EU: Plans to ‘close’ sea border would lock refugees and migrants in horrendous conditions in Libya

This plan is just the latest, but perhaps the most callous indicator of European leaders turning their back on refugees




2 February 2017

– Spokespeople available

Closing the EU’s southern sea borders would put thousands of refugees and migrants setting sail from Libya at risk of detention and appalling human rights abuses, Amnesty International warned as European leaders meet in Malta tomorrow to secure an EU-Libya migration plan.  The plan was first proposed late last month by the European Commission to ‘manage migration’ on the Central Mediterranean route.

The EU naval operations Sophia and Triton would in practice delegate search and rescue of refugees and migrants by sharing information about the location of the migrant and refugee boats to the Libyan Coast Guard, facilitating their interception and return to Libya.

“The proposal to pull back EU naval operations from search and rescue activities and encourage – and indirectly fund – the Libyan coast guard to plug the gap, is a thinly veiled plan to prevent refugees and migrants reaching Europe.  It will trap tens of thousands of people in conflict ravaged country and expose them to the risk of torture and exploitation.  This plan is just the latest, but perhaps the most callous indicator of European leaders turning their back on refugees,” said Iverna McGowan, Director of Amnesty International’s European Institutions Office.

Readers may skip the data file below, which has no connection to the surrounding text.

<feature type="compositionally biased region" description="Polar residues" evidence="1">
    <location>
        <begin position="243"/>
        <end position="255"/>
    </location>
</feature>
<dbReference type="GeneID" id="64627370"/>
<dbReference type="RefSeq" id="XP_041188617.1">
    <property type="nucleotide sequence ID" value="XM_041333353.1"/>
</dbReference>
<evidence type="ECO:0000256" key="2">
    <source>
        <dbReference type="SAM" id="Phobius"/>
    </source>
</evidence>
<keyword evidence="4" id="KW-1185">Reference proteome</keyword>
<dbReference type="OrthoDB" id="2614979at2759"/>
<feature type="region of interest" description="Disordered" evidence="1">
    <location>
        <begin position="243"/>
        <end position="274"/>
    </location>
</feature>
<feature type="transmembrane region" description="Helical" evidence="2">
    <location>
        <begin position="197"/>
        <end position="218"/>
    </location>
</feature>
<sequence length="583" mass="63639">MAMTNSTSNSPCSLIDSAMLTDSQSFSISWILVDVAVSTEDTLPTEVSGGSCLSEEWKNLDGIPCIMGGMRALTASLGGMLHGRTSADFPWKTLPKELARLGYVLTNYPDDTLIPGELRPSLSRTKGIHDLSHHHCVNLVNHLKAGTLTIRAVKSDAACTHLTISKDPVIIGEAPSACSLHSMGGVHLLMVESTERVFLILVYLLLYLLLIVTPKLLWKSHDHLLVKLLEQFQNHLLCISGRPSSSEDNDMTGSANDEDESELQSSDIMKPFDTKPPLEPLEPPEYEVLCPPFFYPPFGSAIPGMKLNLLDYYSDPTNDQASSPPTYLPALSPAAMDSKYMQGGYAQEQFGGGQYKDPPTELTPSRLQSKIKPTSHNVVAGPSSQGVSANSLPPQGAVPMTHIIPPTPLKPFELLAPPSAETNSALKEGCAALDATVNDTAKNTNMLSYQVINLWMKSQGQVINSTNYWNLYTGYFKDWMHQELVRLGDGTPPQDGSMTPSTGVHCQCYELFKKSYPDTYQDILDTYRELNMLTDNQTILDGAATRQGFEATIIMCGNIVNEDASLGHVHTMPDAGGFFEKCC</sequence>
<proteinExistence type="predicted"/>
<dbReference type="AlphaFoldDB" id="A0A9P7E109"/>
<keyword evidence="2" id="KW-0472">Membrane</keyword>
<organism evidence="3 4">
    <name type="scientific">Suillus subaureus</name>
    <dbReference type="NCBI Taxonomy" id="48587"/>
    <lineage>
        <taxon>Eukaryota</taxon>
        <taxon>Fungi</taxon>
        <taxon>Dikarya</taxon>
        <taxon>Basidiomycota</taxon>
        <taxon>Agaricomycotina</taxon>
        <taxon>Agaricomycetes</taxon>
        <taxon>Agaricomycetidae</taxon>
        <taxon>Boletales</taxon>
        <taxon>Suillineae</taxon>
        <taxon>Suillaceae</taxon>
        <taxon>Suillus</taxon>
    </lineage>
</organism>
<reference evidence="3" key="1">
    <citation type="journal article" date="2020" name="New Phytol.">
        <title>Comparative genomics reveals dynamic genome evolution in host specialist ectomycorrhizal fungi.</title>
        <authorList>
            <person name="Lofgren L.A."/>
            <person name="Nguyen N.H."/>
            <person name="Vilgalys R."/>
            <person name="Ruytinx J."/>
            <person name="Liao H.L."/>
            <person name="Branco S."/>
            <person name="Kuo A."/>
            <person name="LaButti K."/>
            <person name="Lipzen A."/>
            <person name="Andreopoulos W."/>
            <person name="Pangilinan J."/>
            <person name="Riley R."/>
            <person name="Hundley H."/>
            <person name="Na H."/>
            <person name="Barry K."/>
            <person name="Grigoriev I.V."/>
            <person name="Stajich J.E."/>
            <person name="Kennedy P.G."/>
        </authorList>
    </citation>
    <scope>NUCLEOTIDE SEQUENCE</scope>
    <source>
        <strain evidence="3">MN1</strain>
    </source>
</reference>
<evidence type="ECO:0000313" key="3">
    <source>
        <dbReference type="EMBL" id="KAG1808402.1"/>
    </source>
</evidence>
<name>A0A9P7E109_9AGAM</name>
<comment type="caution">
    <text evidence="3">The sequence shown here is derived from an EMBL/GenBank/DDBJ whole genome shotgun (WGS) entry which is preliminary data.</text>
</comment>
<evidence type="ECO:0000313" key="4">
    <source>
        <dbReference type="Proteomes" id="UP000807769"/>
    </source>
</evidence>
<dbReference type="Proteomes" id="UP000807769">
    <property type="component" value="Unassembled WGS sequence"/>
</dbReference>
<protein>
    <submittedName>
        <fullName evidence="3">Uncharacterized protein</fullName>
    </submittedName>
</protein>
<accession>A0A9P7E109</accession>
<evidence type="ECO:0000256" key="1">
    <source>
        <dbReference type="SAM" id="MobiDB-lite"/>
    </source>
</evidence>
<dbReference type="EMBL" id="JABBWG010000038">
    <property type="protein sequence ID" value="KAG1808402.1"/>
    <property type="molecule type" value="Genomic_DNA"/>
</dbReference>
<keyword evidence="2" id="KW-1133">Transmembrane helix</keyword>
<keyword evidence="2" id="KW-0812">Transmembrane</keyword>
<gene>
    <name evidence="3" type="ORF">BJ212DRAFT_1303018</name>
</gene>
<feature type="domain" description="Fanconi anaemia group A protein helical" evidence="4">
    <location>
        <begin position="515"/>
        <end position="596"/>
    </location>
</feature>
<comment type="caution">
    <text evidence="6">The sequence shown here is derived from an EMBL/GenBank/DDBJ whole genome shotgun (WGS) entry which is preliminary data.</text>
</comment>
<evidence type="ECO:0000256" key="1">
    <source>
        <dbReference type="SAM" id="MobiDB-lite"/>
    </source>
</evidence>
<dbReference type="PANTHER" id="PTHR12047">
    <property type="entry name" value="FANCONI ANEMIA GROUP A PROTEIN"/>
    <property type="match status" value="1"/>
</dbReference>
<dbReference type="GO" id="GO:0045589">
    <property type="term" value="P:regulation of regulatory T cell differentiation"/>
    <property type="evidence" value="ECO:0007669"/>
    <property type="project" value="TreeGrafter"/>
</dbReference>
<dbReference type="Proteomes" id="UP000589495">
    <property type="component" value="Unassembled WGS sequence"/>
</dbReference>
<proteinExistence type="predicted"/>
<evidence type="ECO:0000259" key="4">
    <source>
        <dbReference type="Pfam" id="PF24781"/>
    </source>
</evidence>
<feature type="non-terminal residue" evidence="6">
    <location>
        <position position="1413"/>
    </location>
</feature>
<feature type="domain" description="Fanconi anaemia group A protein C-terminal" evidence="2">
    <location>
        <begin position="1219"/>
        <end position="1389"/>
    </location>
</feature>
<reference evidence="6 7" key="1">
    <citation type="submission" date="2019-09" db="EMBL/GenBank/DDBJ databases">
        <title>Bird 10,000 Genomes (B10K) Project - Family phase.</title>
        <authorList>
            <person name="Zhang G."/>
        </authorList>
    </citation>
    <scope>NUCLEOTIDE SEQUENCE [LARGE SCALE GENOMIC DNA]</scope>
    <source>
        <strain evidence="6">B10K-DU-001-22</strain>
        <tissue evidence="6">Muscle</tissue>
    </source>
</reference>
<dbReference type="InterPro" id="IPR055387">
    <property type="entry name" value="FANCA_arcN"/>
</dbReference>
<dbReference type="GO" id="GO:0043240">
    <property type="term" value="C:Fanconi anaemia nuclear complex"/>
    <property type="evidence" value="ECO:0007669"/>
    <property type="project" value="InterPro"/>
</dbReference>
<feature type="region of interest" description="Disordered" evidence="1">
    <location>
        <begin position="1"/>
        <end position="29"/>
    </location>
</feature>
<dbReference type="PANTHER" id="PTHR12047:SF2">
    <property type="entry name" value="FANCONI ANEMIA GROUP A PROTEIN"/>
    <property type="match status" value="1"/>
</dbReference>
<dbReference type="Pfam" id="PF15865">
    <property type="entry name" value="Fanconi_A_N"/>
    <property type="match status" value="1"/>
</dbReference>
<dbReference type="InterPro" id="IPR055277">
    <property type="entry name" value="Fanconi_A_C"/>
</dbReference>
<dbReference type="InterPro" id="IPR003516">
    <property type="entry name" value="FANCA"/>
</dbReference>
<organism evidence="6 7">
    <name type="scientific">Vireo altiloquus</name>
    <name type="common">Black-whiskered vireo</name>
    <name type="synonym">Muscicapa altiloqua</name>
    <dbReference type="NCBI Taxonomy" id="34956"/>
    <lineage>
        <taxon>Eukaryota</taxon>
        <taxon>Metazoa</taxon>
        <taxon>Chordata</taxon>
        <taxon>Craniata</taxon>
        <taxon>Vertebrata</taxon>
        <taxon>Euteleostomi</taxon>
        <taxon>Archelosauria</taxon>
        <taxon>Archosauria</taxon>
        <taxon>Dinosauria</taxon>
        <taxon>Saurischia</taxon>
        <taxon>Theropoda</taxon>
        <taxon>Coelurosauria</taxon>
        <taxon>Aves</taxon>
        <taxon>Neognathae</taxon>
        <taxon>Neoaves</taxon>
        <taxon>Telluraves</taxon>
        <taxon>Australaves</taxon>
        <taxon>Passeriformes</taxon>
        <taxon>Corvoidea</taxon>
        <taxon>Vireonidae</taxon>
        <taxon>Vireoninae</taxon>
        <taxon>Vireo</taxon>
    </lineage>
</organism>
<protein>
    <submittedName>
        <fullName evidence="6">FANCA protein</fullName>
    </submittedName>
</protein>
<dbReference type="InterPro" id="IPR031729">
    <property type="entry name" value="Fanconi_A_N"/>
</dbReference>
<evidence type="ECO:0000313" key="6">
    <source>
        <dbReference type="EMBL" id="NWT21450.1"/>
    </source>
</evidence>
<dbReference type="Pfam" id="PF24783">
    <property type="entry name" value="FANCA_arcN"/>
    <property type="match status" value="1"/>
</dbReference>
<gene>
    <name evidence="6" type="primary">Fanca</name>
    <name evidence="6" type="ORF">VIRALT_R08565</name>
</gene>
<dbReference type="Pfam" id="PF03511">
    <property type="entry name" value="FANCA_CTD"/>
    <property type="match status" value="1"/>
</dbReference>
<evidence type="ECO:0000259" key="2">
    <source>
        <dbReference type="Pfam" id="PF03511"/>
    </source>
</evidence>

In all likelihood, people intercepted by the Libyan coastguard will be taken back to detention centres in Libya. Amnesty International has documented the indefinite and arbitrary detention of migrants and refugees in such centres, as well as inhumane conditions and other grave human rights abuses including torture and rape. Similar reports on conditions were reflected in a German government paper leaked this week. The proposed plan also omits reference to any accountability mechanism or other safeguards to ensure that the EU would not be directly fuelling serious human rights abuses through this cooperation with Libya.

“It is frankly staggering, given the gravity of the situation in Libya and the depth of human suffering endured by refugees and migrants there, that such a proposal is even being discussed. The lack of any tangible details on resettlement or on safeguards for migrants and refugees trapped in an essentially lawless country betrays the mean-spirited intentions behind this cynical proposal,’’ said Iverna McGowan.

For more information or to arrange an interview please contact Amnesty International press office in Brussels on [email protected], +32 2 548 27 73 or +32 483 680 812